OAKLAND — In a move expected to shake up health care labor battles statewide, the powerful California Nurses Association announced Thursday that it will affiliate with the National Union of Healthcare Workers in fights with major health systems over wages, benefits and patient care issues.
CNA also agreed to use its 85,000 members and considerable resources to help NUHW in its campaign to defeat a large rival, the Service Employees International Union-United Healthcare Workers West, in an upcoming election for the right to represent 43,500 Kaiser Permanente service and technical workers.
That election, which may happen this spring, will be a repeat of a 2010 election, which was the largest union election in the private sector in nearly 70 years. At that time, Kaiser workers voted to remain in SEIU.
“This is an affiliation whose time has come,” said NUHW President Sal Rosselli during an Oakland news conference with CNA leaders. “When we win this Kaiser election, it will be a game changer.”
The outcome of that election, however, is anything but certain. SEIU won the 2010 election with 62 percent of the vote, but the National Labor Relations Board overturned it after agreeing with NUHW that unfair tactics were used. A second vote will be scheduled sometime within the next few months.
SEIU leaders predicted the affiliation will have little effect on the outcome.
“This really doesn’t change much,” said SEIU spokesman Steve
Trossman. “These two organizations have been working together for four years. It hasn’t helped NUHW very much.”
CNA leaders accused SEIU of siding too readily with big employers and agreeing to significant cutbacks in benefits and working conditions, making it harder for others to negotiate good contracts.
CNA leaders were particularly upset when SEIU-UHW President Dave Regan proposed temporarily suspending nurse-to-patient ratios during break times to help offset budget cuts.
And they accused SEIU of letting CNA do its fighting by getting “me too” provisions in its contracts. SEIU agrees to cutbacks, CNA leaders said, but has a provision that the cutbacks will be eliminated if another union gets them taken out.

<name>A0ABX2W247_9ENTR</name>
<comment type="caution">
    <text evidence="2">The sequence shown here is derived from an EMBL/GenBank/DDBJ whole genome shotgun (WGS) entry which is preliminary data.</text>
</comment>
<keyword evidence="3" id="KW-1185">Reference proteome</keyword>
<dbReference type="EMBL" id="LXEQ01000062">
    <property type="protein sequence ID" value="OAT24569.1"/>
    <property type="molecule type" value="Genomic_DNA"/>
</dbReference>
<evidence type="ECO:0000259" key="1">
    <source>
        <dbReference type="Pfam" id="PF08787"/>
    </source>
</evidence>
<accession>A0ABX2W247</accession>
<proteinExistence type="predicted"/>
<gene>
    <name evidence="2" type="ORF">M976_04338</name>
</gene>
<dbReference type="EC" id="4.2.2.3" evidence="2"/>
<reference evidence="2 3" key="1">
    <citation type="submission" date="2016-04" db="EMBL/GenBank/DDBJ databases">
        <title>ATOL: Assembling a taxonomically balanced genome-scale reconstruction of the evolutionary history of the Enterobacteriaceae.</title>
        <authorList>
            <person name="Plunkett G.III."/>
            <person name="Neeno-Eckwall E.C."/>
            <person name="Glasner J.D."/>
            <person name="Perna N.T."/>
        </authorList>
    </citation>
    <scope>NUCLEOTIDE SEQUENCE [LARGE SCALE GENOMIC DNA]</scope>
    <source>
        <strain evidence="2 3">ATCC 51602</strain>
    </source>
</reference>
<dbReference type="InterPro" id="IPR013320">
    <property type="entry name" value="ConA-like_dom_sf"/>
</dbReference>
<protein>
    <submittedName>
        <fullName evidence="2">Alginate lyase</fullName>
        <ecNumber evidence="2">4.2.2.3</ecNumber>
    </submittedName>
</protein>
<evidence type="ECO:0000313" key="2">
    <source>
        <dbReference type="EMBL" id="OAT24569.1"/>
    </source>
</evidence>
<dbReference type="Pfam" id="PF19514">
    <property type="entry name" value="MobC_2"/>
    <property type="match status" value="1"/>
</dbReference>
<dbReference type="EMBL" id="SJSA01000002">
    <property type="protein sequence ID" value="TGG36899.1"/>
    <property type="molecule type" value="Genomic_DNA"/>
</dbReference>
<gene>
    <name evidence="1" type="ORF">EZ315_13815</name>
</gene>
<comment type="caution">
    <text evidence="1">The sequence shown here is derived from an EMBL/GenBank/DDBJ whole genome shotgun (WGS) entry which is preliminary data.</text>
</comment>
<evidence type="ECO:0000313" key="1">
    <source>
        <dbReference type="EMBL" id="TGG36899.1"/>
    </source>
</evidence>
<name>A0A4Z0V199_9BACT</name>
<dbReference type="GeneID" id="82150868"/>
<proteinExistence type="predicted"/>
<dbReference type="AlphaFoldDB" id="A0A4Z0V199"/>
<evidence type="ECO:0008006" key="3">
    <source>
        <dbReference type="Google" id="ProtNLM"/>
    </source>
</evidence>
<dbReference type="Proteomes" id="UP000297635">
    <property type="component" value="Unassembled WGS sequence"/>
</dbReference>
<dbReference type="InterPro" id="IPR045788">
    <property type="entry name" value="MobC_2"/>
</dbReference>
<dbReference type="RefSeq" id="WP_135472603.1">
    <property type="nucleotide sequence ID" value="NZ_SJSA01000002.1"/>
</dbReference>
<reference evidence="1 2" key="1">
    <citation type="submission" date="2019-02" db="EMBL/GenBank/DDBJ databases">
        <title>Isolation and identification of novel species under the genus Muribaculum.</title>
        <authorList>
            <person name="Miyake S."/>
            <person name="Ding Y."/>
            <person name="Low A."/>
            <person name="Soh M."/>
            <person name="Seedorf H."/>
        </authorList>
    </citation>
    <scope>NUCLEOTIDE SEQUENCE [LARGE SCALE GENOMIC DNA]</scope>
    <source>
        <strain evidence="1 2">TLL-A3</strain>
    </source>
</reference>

“We want to make sure we have allies that will stand with us,” said Deborah Burger, CNA co-president.
Trossman countered that NUHW, which represents several thousand Kaiser employees, has been unable to negotiate a contract for them in the past three years, while SEIU has won approval of two contracts for its Kaiser workers, granting a total of 18 percent in wage increases over six years.
“We have negotiated the best contract in the entire hospital industry twice, and they can’t get a contract,” Trossman said.
Rosselli used to be on friendlier terms with SEIU — for many years, he headed SEIU-UHW, which has nearly 150,000 members.
But in January 2009, SEIU ousted Rosselli and other leaders, and he formed NUHW, which now has about 10,000 members.
In the past few years, NUHW has attempted to persuade SEIU members to switch unions. A series of elections at hospitals throughout the state have had mixed results. But none of the votes has involved as many workers as at Kaiser.
A Kaiser spokesman denied NUHW claims that the company has inappropriately supported SEIU.
“Kaiser Permanente remains supportive of our employees’ choice in this matter, and is entirely neutral in the dispute between NUHW and SEIU-UHW,” said spokesman John Nelson.
Trossman lamented the fact that unions are fighting each other.
“We’re wasting resources trying to organize people who are already in a union,” he said.